Given that the overarching topic of the current analysis was concussion in sport, it was not surprising that sports medicine journals such as the Journal of Athletic Training, American Journal of Sports Medicine, Clinical Journal of Sport Medicine, and British Journal of Sports Medicine were primary outlets for SRC research (Tables 1 and 2). The largest journal cluster (n = 15) was biomechanics/sports medicine. As motion-analysis and engineering technology has progressed over the past decade, this technology has been applied to SRC research to investigate topics such as the role of subconcussive impacts,12 a force threshold for sustaining an SRC,13 sex differences in neck and head control,14,15 and optimizing helmets for SRC prevention and identification.16 Pediatrics/rehabilitation was tied for the largest cluster (n = 15), with the most peer-reviewed publications during the study period (478, 19% more than the next-highest cluster). This body of research consisted of risk-factor identification for prolonged recovery or persistent post-SRC symptoms, such as initial symptom burden, preinjury mood disorders, personal or family history of migraine, or vision or vestibular dysfunction preinjury or postinjury.3,17,18 This work provided important contributions to our clinical understanding of SRC because clinician knowledge about preexisting risk factors can help guide management and intervention strategies. Additional management strategies and safe return-to-play or return-to-school guidelines were also a primary focus of this research cluster, reflecting the emphasis on pediatrics.19–21
The third largest cluster was neuro focused, which addressed an enhanced clinical understanding of SRC heterogeneity, treatment efficacy, and assessment of objective biomarkers (eg, cerebral blood flow, magnetic resonance imaging, diffusion tensor imaging, and blood biomarkers; Tables 1 and 2).22,23 Specifically, the classification of different SRC presentations into “profiles” or “subtypes” and the development of tools to identify these different SRC types were in this cluster.8 The purpose of identifying SRC profiles is to provide a framework for interventions that target individual responses to SRC.24 General sports medicine was the fourth largest cluster and focused on validation and implementation of assessments such as balance and postural stability, gait, vestibular and ocular impairment, and neurocognitive tests for identification and prognostic utility. Sideline assessments, such as the Sideline Concussion Assessment Tool and symptom-reporting scales, were also emphasized in this cluster. The final journal cluster was neuropsychology (n = 7). A focus of this cluster was neurocognitive and neuropsychological testing because these measures are commonly used to inform the clinical diagnosis.25,26 This cluster also highlighted symptom-reporting measures and their diagnostic and prognostic value to the clinician. Although the topical areas in this cluster were broad, the core was research centered on improving the neuropsychologist's assessment and management of patients with SRC.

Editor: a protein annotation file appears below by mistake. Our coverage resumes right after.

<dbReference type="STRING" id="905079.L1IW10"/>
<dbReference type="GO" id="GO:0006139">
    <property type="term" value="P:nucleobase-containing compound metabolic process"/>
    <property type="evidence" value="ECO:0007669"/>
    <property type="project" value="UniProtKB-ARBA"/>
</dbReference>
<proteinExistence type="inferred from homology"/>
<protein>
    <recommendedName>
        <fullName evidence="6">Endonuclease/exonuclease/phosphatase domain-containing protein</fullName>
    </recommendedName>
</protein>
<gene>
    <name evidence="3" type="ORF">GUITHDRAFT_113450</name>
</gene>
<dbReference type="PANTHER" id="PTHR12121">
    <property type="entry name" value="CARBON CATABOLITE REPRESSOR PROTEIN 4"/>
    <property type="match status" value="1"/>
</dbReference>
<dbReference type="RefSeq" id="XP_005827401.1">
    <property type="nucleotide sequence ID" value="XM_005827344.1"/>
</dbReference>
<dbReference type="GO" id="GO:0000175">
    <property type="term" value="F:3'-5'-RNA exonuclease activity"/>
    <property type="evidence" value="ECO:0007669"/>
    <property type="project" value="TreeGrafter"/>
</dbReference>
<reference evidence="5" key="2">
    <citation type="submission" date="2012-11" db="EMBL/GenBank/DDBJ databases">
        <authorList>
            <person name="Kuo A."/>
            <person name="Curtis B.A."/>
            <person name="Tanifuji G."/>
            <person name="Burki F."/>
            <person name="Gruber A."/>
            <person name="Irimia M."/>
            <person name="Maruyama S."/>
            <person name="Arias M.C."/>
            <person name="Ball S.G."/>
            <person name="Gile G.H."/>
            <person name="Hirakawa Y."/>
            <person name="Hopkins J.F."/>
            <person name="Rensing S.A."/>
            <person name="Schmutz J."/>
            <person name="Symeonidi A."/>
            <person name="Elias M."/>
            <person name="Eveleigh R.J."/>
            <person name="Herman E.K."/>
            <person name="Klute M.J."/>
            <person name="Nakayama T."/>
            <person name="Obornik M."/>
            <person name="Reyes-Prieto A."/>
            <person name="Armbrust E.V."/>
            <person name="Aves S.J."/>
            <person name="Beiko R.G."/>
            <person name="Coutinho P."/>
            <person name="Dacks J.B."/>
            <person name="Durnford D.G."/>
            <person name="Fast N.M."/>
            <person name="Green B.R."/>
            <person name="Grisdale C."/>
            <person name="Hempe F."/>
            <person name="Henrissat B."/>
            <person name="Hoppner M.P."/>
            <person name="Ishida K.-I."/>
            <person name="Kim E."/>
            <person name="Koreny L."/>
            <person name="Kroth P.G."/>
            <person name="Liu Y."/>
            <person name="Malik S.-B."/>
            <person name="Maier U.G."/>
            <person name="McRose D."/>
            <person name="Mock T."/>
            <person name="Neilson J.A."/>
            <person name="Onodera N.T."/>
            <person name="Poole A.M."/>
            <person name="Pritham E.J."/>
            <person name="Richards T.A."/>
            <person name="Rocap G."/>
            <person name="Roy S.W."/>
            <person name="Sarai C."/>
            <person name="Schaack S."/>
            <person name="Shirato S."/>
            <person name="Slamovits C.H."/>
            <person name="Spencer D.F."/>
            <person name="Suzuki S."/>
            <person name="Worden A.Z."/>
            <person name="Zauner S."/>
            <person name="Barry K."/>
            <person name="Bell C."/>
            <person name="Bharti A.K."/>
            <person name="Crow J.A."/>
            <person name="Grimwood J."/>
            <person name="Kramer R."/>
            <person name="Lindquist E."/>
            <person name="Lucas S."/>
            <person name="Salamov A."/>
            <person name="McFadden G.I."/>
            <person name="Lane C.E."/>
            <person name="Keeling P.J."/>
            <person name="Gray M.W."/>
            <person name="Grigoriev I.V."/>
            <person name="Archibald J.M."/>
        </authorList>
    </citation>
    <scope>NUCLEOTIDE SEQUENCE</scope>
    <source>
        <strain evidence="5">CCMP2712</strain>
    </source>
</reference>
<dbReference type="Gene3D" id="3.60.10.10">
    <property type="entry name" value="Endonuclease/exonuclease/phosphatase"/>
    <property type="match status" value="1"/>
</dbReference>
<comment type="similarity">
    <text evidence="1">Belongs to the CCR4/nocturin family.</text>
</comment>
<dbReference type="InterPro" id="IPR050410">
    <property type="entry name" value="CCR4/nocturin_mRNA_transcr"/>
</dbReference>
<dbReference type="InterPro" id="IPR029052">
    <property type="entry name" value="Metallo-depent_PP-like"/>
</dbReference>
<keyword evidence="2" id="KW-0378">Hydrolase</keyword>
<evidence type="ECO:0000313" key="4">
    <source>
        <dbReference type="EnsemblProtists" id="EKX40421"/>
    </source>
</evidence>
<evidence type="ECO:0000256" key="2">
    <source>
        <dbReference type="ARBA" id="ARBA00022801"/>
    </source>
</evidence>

Institutions and Authors
A select group of key institutions and authors acted as the primary SRC research hubs over the past decade (Table 1 and Figure B–D). The University of North Carolina has published SRC research in topical areas such as knowledge of and attitudes toward SRC among players and health care professionals, biomechanics of head impacts, and balance assessments over the past decade.13,27–29 Epidemiology has also been a focus of this group.30,31 The University of Toronto has addressed the potential role of imaging and other diagnostic tools for identifying concussion and persistent symptoms, as well as pediatric concussion.32,33 The University of Pittsburgh was another hub (n = 10) identified in this analysis. Its authors emphasized a clinical profile approach to SRC management, risk factors, and vestibular and ocular assessment and impairment after the injury.6,7,34 This group has also focused on sex differences in presentation and recovery, clinical assessments, and predictors of prolonged recovery from SRC.35,36 The University of Michigan, the final hub (n = 11) identified in this analysis, published research on the utility and efficacy of clinical assessments37 and the role of biomechanics/head impacts.38 Together, these institutions represent the most prolific hubs of SRC research over the previous decade.
As the largest cluster and top co-occurring key word, epidemiology was a primary area of SRC research over the decade, with close associations to knowledge, education, and prevention (Tables 1 and 2; Figure D). Rehabilitation was the second-largest cluster, with 3 of the top 10 most co-occurring key words (eg, balance, rehabilitation, recovery; Table 1). The rehabilitation cluster was associated with key words from research on balance assessments, gait, and physical activity, among other topics. Similarly, the biomechanics cluster included research on head impacts and acceleration. Imaging and assessment were the only 2 clusters not represented by a key word in the top 10 most co-occurring key words of the decade, which may be related to the broad nature of their associations (Figure D). The imaging cluster encompassed research using imaging modalities, such as magnetic resonance imaging, as well as investigations of neuropsychology and cognition. The inclusion of neuropsychology and cognition in this cluster was likely related to neurocognitive metrics being the clinical assessment of choice during imaging. The assessment cluster was linked with research that used key words such as video and vision analysis, among others.